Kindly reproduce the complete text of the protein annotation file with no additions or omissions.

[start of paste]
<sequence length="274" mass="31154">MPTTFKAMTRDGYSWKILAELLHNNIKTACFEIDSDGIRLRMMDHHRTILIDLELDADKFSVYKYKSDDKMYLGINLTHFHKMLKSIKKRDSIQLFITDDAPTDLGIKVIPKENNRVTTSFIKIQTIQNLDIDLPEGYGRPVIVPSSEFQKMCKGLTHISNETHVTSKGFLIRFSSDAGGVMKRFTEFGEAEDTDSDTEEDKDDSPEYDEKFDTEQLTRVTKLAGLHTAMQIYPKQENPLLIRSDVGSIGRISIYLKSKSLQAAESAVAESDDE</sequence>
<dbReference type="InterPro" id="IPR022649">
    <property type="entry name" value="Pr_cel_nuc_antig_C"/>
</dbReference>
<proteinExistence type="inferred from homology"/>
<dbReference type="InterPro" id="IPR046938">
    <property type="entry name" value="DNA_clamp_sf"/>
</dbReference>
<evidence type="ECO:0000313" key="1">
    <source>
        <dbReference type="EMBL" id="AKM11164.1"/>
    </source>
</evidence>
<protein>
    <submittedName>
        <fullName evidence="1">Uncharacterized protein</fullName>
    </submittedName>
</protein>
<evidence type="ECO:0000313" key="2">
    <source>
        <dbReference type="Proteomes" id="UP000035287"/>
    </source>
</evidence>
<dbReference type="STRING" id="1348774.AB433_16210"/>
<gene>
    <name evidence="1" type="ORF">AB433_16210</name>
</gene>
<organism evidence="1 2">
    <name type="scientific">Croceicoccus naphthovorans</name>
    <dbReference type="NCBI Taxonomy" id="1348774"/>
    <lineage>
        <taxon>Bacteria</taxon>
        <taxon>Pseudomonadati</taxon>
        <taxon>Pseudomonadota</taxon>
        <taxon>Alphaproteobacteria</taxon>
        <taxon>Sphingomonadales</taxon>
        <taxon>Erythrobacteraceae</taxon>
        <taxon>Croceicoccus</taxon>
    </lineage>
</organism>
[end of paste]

<sequence length="274" mass="31154">MPTTFKAMTRDGYSWKILAELLHNNIKTACFEIDSDGIRLRMMDHHRTILIDLELDADKFSVYKYKSDDKMYLGINLTHFHKMLKSIKKRDSIQLFITDDAPTDLGIKVIPKENNRVTTSFIKIQTIQNLDIDLPEGYGRPVIVPSSEFQKMCKGLTHISNETHVTSKGFLIRFSSDAGGVMKRFTEFGEAEDTDSDTEEDKDDSPEYDEKFDTEQLTRVTKLAGLHTAMQIYPKQENPLLIRSDVGSIGRISIYLKSKSLQAAESAVAESDDE</sequence>
<dbReference type="InterPro" id="IPR022649">
    <property type="entry name" value="Pr_cel_nuc_antig_C"/>
</dbReference>
<proteinExistence type="inferred from homology"/>
<dbReference type="InterPro" id="IPR046938">
    <property type="entry name" value="DNA_clamp_sf"/>
</dbReference>
<evidence type="ECO:0000313" key="1">
    <source>
        <dbReference type="EMBL" id="AKM11164.1"/>
    </source>
</evidence>
<protein>
    <submittedName>
        <fullName evidence="1">Uncharacterized protein</fullName>
    </submittedName>
</protein>
<evidence type="ECO:0000313" key="2">
    <source>
        <dbReference type="Proteomes" id="UP000035287"/>
    </source>
</evidence>
<dbReference type="STRING" id="1348774.AB433_16210"/>
<gene>
    <name evidence="1" type="ORF">AB433_16210</name>
</gene>
<organism evidence="1 2">
    <name type="scientific">Croceicoccus naphthovorans</name>
    <dbReference type="NCBI Taxonomy" id="1348774"/>
    <lineage>
        <taxon>Bacteria</taxon>
        <taxon>Pseudomonadati</taxon>
        <taxon>Pseudomonadota</taxon>
        <taxon>Alphaproteobacteria</taxon>
        <taxon>Sphingomonadales</taxon>
        <taxon>Erythrobacteraceae</taxon>
        <taxon>Croceicoccus</taxon>
    </lineage>
</organism>